Bosses of the proposed east-to-west rail link have applied to use thousands of large articulated lorries over the next 14 months.
Fears have been raised by local councillors about the safety implications of such a move and now a number of waterways bodies have criticised Crossrail for failing to use the canal instead of blocking the roads.
In a planning report to Westminster Council, the London Waterways Commission said: “Crossrail threatens severe congestion in west London that can easily be averted using the canal.
“This is an opportunity for using water transport. However, without proper consideration and based on inaccurate reports, the contractor has dismissed this option as being unviable.”
The commission claims transporting the tunnel segments by canal is “perfectly feasible”.
British Waterways says the canal is a “serious option for moving bulk materials” and Crossrail has been informed that it is “a viable option”.
This opinion is supported by the Inland Waterways Association which says it is “concerned about the way in which the option for the use of waterborne transport is dismissed”.
It says the proposed lorry routes are “already congested” and using the canal would save residents from “a substantial number of additional and unwanted lorry movements”.
The tunnel segments are to be transported to Crossrail’s Westbourne Park site on Great Western Road.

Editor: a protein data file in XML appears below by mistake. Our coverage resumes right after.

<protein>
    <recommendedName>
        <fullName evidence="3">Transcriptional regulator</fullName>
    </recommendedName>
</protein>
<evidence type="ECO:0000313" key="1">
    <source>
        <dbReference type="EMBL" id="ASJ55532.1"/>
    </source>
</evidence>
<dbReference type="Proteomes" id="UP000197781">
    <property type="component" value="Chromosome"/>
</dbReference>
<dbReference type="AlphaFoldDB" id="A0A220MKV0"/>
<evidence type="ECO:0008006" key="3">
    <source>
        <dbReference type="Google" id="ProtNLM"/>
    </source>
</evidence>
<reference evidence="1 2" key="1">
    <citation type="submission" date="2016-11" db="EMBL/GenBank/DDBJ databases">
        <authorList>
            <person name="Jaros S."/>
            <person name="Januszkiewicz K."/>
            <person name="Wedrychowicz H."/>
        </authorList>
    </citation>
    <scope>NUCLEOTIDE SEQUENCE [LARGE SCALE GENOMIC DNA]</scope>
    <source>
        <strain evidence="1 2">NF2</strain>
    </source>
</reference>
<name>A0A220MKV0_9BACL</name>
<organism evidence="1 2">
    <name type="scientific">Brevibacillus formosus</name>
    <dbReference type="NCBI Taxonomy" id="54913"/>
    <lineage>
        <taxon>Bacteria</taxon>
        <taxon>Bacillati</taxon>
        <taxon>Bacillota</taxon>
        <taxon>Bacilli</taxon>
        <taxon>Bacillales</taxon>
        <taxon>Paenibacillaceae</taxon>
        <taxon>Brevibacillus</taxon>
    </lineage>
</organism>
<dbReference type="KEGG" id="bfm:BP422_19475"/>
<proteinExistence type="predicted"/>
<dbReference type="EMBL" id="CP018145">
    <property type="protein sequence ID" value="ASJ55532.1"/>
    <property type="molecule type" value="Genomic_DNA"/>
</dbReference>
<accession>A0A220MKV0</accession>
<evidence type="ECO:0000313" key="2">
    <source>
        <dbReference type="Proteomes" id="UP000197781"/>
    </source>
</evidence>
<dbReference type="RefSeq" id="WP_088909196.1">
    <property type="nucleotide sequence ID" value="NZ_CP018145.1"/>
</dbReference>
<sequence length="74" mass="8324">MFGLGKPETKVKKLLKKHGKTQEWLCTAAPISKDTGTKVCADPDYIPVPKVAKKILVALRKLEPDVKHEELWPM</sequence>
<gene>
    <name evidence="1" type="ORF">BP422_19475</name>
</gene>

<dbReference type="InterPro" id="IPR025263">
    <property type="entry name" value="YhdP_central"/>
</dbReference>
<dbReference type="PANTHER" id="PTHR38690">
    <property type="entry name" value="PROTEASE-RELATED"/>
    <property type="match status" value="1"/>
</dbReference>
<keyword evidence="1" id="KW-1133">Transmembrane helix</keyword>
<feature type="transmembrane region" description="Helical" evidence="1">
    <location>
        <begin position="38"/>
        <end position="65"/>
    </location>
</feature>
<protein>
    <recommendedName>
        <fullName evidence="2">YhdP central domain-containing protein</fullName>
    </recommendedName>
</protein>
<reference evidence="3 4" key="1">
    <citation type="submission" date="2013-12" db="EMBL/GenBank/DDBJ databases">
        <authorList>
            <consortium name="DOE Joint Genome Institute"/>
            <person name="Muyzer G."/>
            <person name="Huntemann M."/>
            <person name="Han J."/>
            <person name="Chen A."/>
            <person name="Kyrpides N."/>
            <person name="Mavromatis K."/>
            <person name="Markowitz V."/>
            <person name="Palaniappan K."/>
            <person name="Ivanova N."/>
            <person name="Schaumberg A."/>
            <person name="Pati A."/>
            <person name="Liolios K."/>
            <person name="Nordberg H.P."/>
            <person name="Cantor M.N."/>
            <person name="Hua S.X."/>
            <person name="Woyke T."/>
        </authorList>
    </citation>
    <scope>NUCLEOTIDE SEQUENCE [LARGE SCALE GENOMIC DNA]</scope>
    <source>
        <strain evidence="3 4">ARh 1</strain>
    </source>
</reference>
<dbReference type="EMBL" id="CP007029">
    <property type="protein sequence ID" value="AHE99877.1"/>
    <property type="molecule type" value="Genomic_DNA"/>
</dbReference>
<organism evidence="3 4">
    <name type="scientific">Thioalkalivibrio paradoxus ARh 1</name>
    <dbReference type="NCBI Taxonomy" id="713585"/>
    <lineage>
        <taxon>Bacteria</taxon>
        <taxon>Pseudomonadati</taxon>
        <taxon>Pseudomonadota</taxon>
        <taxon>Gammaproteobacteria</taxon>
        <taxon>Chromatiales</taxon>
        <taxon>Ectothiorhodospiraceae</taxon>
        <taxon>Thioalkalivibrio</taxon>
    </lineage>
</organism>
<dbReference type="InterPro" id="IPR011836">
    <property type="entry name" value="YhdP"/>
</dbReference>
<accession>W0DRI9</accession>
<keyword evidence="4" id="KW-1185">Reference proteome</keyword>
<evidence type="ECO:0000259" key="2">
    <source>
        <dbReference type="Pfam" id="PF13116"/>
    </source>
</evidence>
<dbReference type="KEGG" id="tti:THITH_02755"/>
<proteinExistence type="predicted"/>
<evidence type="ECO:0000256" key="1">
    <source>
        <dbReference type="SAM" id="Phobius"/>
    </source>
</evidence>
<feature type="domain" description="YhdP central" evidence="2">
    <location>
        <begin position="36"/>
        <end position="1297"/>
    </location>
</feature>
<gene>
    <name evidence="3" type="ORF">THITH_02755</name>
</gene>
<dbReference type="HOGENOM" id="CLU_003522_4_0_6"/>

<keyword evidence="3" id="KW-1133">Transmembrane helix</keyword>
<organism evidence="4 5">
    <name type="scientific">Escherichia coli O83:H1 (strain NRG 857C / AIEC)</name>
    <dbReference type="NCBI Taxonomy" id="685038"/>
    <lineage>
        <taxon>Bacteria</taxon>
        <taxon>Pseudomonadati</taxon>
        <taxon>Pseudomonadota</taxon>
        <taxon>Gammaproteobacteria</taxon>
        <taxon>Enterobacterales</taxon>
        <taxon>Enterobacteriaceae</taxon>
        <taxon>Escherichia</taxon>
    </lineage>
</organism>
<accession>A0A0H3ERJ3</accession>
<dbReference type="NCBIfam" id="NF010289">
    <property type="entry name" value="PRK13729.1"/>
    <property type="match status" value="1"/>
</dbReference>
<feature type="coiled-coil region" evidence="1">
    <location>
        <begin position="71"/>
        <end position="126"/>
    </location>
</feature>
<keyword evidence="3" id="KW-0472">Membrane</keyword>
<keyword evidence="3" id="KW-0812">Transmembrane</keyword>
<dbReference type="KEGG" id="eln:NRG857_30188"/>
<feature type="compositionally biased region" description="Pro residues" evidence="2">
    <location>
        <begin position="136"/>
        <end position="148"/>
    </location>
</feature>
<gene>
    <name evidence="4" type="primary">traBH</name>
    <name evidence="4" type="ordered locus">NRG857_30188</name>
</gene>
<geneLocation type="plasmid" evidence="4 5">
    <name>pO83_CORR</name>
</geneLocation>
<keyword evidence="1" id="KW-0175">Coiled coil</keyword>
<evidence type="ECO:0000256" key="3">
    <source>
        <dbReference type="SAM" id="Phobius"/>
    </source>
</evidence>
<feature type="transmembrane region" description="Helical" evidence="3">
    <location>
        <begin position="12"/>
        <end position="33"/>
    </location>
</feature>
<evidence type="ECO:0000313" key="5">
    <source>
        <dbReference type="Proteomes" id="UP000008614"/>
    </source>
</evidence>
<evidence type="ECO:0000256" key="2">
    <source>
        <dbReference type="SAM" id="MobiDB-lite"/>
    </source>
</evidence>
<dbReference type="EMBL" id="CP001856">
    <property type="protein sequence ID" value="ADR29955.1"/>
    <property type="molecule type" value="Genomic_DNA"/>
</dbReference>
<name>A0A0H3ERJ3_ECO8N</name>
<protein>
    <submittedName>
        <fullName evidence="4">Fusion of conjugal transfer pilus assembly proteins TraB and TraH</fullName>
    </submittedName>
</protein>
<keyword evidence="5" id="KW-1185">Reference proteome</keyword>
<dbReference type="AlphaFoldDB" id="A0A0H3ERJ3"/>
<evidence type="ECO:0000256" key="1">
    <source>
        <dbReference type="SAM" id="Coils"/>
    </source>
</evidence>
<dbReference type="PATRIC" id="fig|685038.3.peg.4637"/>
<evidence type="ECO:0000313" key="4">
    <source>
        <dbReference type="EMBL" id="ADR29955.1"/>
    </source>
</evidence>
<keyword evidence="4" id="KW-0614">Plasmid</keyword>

London Assembly member Murad Qureshi said he was always worried that the canal option had been dismissed too quickly.
He said: “The lorry option is clearly the cheapest but it is to the detriment of the local community.”
However, a Crossrail spokesman said the canal option had been investigated but is “not practically possible”. She added: “Crossrail is removing all excavated material from its western tunnels by rail and river meaning that at least 50,000 lorry journeys will not be needed.”
“There is not enough rail capacity at Westbourne Park to also transport the concrete tunnel segments from Old Oak Common.”
Last week project bosses confirmed independent bed maker Big Table, which is also located on Great Western Road, would no longer need to be bulldozed to make way for Crossrail.
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